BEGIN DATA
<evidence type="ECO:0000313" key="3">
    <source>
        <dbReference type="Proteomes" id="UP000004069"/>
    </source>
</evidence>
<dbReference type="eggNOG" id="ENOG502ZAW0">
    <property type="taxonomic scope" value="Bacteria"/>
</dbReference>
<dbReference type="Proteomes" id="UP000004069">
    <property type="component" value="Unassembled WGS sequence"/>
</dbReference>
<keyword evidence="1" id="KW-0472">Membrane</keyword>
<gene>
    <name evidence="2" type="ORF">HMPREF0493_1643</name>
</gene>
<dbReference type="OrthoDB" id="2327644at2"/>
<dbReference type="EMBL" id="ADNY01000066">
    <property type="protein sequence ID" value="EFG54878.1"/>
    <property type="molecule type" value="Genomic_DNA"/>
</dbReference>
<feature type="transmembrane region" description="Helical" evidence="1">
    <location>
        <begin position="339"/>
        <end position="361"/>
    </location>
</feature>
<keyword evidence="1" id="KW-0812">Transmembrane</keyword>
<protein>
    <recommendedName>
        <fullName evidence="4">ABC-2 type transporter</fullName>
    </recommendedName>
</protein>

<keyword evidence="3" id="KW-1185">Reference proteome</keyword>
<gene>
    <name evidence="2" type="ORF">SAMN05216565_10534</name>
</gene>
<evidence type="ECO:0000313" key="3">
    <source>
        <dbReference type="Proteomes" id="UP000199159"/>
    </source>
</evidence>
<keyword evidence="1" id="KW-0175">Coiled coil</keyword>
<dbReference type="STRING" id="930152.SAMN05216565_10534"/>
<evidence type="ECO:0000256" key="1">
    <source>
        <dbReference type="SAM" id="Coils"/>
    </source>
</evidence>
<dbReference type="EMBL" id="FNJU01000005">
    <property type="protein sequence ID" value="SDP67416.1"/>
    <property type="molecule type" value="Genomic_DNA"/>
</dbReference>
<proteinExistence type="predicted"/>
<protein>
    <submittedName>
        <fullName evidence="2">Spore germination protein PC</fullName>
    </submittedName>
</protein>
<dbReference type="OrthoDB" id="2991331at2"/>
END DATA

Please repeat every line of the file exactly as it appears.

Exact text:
<evidence type="ECO:0000313" key="3">
    <source>
        <dbReference type="Proteomes" id="UP000004069"/>
    </source>
</evidence>
<dbReference type="eggNOG" id="ENOG502ZAW0">
    <property type="taxonomic scope" value="Bacteria"/>
</dbReference>
<dbReference type="Proteomes" id="UP000004069">
    <property type="component" value="Unassembled WGS sequence"/>
</dbReference>
<keyword evidence="1" id="KW-0472">Membrane</keyword>
<gene>
    <name evidence="2" type="ORF">HMPREF0493_1643</name>
</gene>
<dbReference type="OrthoDB" id="2327644at2"/>
<dbReference type="EMBL" id="ADNY01000066">
    <property type="protein sequence ID" value="EFG54878.1"/>
    <property type="molecule type" value="Genomic_DNA"/>
</dbReference>
<feature type="transmembrane region" description="Helical" evidence="1">
    <location>
        <begin position="339"/>
        <end position="361"/>
    </location>
</feature>
<keyword evidence="1" id="KW-0812">Transmembrane</keyword>
<protein>
    <recommendedName>
        <fullName evidence="4">ABC-2 type transporter</fullName>
    </recommendedName>
</protein>

<keyword evidence="3" id="KW-1185">Reference proteome</keyword>
<gene>
    <name evidence="2" type="ORF">SAMN05216565_10534</name>
</gene>
<evidence type="ECO:0000313" key="3">
    <source>
        <dbReference type="Proteomes" id="UP000199159"/>
    </source>
</evidence>
<keyword evidence="1" id="KW-0175">Coiled coil</keyword>
<dbReference type="STRING" id="930152.SAMN05216565_10534"/>
<evidence type="ECO:0000256" key="1">
    <source>
        <dbReference type="SAM" id="Coils"/>
    </source>
</evidence>
<dbReference type="EMBL" id="FNJU01000005">
    <property type="protein sequence ID" value="SDP67416.1"/>
    <property type="molecule type" value="Genomic_DNA"/>
</dbReference>
<proteinExistence type="predicted"/>
<protein>
    <submittedName>
        <fullName evidence="2">Spore germination protein PC</fullName>
    </submittedName>
</protein>
<dbReference type="OrthoDB" id="2991331at2"/>